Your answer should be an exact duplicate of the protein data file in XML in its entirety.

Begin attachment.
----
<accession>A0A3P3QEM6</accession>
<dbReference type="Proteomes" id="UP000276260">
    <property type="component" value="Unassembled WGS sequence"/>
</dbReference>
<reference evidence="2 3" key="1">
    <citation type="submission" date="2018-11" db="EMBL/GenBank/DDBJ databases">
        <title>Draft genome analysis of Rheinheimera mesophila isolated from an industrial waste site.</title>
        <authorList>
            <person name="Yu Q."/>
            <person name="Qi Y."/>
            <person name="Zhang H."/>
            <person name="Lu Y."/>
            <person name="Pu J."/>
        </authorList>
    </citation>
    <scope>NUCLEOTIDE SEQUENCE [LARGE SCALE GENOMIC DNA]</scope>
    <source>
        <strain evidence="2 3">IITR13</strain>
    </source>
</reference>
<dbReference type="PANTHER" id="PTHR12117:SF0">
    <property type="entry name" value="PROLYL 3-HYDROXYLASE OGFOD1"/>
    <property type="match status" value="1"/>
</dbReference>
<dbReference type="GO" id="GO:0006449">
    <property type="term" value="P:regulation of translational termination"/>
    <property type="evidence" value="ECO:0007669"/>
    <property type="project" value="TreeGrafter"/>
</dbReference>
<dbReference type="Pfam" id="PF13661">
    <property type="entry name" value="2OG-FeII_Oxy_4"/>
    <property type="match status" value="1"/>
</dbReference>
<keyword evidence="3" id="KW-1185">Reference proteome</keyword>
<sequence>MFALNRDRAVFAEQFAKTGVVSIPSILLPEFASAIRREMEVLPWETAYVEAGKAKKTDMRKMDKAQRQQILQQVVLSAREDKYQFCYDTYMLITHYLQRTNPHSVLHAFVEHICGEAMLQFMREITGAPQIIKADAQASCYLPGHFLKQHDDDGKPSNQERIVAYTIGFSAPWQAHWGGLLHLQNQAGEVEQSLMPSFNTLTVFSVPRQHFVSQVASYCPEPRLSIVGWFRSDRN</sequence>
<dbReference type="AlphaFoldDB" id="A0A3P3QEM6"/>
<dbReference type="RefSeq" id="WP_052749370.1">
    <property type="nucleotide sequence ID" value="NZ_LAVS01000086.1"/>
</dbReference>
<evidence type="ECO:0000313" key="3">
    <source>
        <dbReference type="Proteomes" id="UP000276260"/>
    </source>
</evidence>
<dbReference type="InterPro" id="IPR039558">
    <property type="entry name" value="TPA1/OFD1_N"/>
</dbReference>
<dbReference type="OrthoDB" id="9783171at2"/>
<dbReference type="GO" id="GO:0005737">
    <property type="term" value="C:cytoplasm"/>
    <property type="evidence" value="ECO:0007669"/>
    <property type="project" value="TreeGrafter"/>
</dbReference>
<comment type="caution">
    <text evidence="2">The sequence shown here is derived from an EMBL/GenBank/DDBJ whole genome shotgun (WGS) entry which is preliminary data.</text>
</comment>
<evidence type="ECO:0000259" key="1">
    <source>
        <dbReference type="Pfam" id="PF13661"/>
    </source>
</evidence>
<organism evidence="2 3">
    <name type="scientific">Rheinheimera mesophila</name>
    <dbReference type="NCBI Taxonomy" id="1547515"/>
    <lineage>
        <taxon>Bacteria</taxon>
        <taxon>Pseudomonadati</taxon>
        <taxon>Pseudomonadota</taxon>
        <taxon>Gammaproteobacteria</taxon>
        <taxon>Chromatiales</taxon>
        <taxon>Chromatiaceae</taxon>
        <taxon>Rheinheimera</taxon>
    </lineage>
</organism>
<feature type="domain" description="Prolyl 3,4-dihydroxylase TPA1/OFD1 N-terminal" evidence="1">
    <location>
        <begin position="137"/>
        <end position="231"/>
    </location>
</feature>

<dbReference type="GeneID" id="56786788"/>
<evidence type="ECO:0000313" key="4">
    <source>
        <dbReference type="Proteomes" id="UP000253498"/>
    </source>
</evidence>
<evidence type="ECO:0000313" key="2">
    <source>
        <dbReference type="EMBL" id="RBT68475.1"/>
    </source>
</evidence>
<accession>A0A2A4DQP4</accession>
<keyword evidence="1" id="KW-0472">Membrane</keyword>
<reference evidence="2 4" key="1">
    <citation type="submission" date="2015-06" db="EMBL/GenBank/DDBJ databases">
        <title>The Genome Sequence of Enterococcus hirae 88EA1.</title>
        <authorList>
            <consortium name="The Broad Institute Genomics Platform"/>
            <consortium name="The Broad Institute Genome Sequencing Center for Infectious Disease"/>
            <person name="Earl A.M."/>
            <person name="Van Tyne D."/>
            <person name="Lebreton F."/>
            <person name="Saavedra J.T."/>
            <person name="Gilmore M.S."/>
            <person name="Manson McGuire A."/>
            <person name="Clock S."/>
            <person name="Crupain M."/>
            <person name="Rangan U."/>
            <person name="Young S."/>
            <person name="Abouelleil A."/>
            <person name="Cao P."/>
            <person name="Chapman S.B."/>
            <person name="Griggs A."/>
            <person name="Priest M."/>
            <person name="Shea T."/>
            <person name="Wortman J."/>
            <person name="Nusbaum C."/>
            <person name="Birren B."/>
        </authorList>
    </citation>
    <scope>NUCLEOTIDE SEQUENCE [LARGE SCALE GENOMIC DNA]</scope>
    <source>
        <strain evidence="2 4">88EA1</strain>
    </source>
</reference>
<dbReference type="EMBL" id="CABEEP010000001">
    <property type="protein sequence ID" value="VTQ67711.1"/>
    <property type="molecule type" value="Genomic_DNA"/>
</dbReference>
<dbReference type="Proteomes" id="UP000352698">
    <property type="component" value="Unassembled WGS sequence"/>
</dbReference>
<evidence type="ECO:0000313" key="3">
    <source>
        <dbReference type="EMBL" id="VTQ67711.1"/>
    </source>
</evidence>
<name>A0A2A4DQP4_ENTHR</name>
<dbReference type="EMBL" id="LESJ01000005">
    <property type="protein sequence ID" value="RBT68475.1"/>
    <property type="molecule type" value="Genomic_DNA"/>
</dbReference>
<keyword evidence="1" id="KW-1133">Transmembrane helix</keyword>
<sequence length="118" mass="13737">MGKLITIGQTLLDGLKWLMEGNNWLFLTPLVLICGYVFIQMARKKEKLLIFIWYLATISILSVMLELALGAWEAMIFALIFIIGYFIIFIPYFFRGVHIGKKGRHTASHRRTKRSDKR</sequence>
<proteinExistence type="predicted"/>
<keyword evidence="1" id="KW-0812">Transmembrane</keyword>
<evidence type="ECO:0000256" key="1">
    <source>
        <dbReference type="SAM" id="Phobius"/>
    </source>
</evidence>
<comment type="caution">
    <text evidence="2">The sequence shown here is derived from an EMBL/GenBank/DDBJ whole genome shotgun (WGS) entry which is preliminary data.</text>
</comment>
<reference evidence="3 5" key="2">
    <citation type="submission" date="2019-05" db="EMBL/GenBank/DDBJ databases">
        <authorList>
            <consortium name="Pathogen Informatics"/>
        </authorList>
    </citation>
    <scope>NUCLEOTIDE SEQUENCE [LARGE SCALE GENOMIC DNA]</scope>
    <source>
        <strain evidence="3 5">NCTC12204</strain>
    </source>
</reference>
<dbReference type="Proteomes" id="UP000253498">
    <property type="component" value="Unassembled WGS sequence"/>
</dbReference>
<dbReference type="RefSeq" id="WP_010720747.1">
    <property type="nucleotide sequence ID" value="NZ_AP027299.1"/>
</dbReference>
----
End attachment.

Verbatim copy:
<accession>A0A3P3QEM6</accession>
<dbReference type="Proteomes" id="UP000276260">
    <property type="component" value="Unassembled WGS sequence"/>
</dbReference>
<reference evidence="2 3" key="1">
    <citation type="submission" date="2018-11" db="EMBL/GenBank/DDBJ databases">
        <title>Draft genome analysis of Rheinheimera mesophila isolated from an industrial waste site.</title>
        <authorList>
            <person name="Yu Q."/>
            <person name="Qi Y."/>
            <person name="Zhang H."/>
            <person name="Lu Y."/>
            <person name="Pu J."/>
        </authorList>
    </citation>
    <scope>NUCLEOTIDE SEQUENCE [LARGE SCALE GENOMIC DNA]</scope>
    <source>
        <strain evidence="2 3">IITR13</strain>
    </source>
</reference>
<dbReference type="PANTHER" id="PTHR12117:SF0">
    <property type="entry name" value="PROLYL 3-HYDROXYLASE OGFOD1"/>
    <property type="match status" value="1"/>
</dbReference>
<dbReference type="GO" id="GO:0006449">
    <property type="term" value="P:regulation of translational termination"/>
    <property type="evidence" value="ECO:0007669"/>
    <property type="project" value="TreeGrafter"/>
</dbReference>
<dbReference type="Pfam" id="PF13661">
    <property type="entry name" value="2OG-FeII_Oxy_4"/>
    <property type="match status" value="1"/>
</dbReference>
<keyword evidence="3" id="KW-1185">Reference proteome</keyword>
<sequence>MFALNRDRAVFAEQFAKTGVVSIPSILLPEFASAIRREMEVLPWETAYVEAGKAKKTDMRKMDKAQRQQILQQVVLSAREDKYQFCYDTYMLITHYLQRTNPHSVLHAFVEHICGEAMLQFMREITGAPQIIKADAQASCYLPGHFLKQHDDDGKPSNQERIVAYTIGFSAPWQAHWGGLLHLQNQAGEVEQSLMPSFNTLTVFSVPRQHFVSQVASYCPEPRLSIVGWFRSDRN</sequence>
<dbReference type="AlphaFoldDB" id="A0A3P3QEM6"/>
<dbReference type="RefSeq" id="WP_052749370.1">
    <property type="nucleotide sequence ID" value="NZ_LAVS01000086.1"/>
</dbReference>
<evidence type="ECO:0000313" key="3">
    <source>
        <dbReference type="Proteomes" id="UP000276260"/>
    </source>
</evidence>
<dbReference type="InterPro" id="IPR039558">
    <property type="entry name" value="TPA1/OFD1_N"/>
</dbReference>
<dbReference type="OrthoDB" id="9783171at2"/>
<dbReference type="GO" id="GO:0005737">
    <property type="term" value="C:cytoplasm"/>
    <property type="evidence" value="ECO:0007669"/>
    <property type="project" value="TreeGrafter"/>
</dbReference>
<comment type="caution">
    <text evidence="2">The sequence shown here is derived from an EMBL/GenBank/DDBJ whole genome shotgun (WGS) entry which is preliminary data.</text>
</comment>
<evidence type="ECO:0000259" key="1">
    <source>
        <dbReference type="Pfam" id="PF13661"/>
    </source>
</evidence>
<organism evidence="2 3">
    <name type="scientific">Rheinheimera mesophila</name>
    <dbReference type="NCBI Taxonomy" id="1547515"/>
    <lineage>
        <taxon>Bacteria</taxon>
        <taxon>Pseudomonadati</taxon>
        <taxon>Pseudomonadota</taxon>
        <taxon>Gammaproteobacteria</taxon>
        <taxon>Chromatiales</taxon>
        <taxon>Chromatiaceae</taxon>
        <taxon>Rheinheimera</taxon>
    </lineage>
</organism>
<feature type="domain" description="Prolyl 3,4-dihydroxylase TPA1/OFD1 N-terminal" evidence="1">
    <location>
        <begin position="137"/>
        <end position="231"/>
    </location>
</feature>

<dbReference type="GeneID" id="56786788"/>
<evidence type="ECO:0000313" key="4">
    <source>
        <dbReference type="Proteomes" id="UP000253498"/>
    </source>
</evidence>
<evidence type="ECO:0000313" key="2">
    <source>
        <dbReference type="EMBL" id="RBT68475.1"/>
    </source>
</evidence>
<accession>A0A2A4DQP4</accession>
<keyword evidence="1" id="KW-0472">Membrane</keyword>
<reference evidence="2 4" key="1">
    <citation type="submission" date="2015-06" db="EMBL/GenBank/DDBJ databases">
        <title>The Genome Sequence of Enterococcus hirae 88EA1.</title>
        <authorList>
            <consortium name="The Broad Institute Genomics Platform"/>
            <consortium name="The Broad Institute Genome Sequencing Center for Infectious Disease"/>
            <person name="Earl A.M."/>
            <person name="Van Tyne D."/>
            <person name="Lebreton F."/>
            <person name="Saavedra J.T."/>
            <person name="Gilmore M.S."/>
            <person name="Manson McGuire A."/>
            <person name="Clock S."/>
            <person name="Crupain M."/>
            <person name="Rangan U."/>
            <person name="Young S."/>
            <person name="Abouelleil A."/>
            <person name="Cao P."/>
            <person name="Chapman S.B."/>
            <person name="Griggs A."/>
            <person name="Priest M."/>
            <person name="Shea T."/>
            <person name="Wortman J."/>
            <person name="Nusbaum C."/>
            <person name="Birren B."/>
        </authorList>
    </citation>
    <scope>NUCLEOTIDE SEQUENCE [LARGE SCALE GENOMIC DNA]</scope>
    <source>
        <strain evidence="2 4">88EA1</strain>
    </source>
</reference>
<dbReference type="EMBL" id="CABEEP010000001">
    <property type="protein sequence ID" value="VTQ67711.1"/>
    <property type="molecule type" value="Genomic_DNA"/>
</dbReference>
<dbReference type="Proteomes" id="UP000352698">
    <property type="component" value="Unassembled WGS sequence"/>
</dbReference>
<evidence type="ECO:0000313" key="3">
    <source>
        <dbReference type="EMBL" id="VTQ67711.1"/>
    </source>
</evidence>
<name>A0A2A4DQP4_ENTHR</name>
<dbReference type="EMBL" id="LESJ01000005">
    <property type="protein sequence ID" value="RBT68475.1"/>
    <property type="molecule type" value="Genomic_DNA"/>
</dbReference>
<keyword evidence="1" id="KW-1133">Transmembrane helix</keyword>
<sequence length="118" mass="13737">MGKLITIGQTLLDGLKWLMEGNNWLFLTPLVLICGYVFIQMARKKEKLLIFIWYLATISILSVMLELALGAWEAMIFALIFIIGYFIIFIPYFFRGVHIGKKGRHTASHRRTKRSDKR</sequence>
<proteinExistence type="predicted"/>
<keyword evidence="1" id="KW-0812">Transmembrane</keyword>
<evidence type="ECO:0000256" key="1">
    <source>
        <dbReference type="SAM" id="Phobius"/>
    </source>
</evidence>
<comment type="caution">
    <text evidence="2">The sequence shown here is derived from an EMBL/GenBank/DDBJ whole genome shotgun (WGS) entry which is preliminary data.</text>
</comment>
<reference evidence="3 5" key="2">
    <citation type="submission" date="2019-05" db="EMBL/GenBank/DDBJ databases">
        <authorList>
            <consortium name="Pathogen Informatics"/>
        </authorList>
    </citation>
    <scope>NUCLEOTIDE SEQUENCE [LARGE SCALE GENOMIC DNA]</scope>
    <source>
        <strain evidence="3 5">NCTC12204</strain>
    </source>
</reference>
<dbReference type="Proteomes" id="UP000253498">
    <property type="component" value="Unassembled WGS sequence"/>
</dbReference>
<dbReference type="RefSeq" id="WP_010720747.1">
    <property type="nucleotide sequence ID" value="NZ_AP027299.1"/>
</dbReference>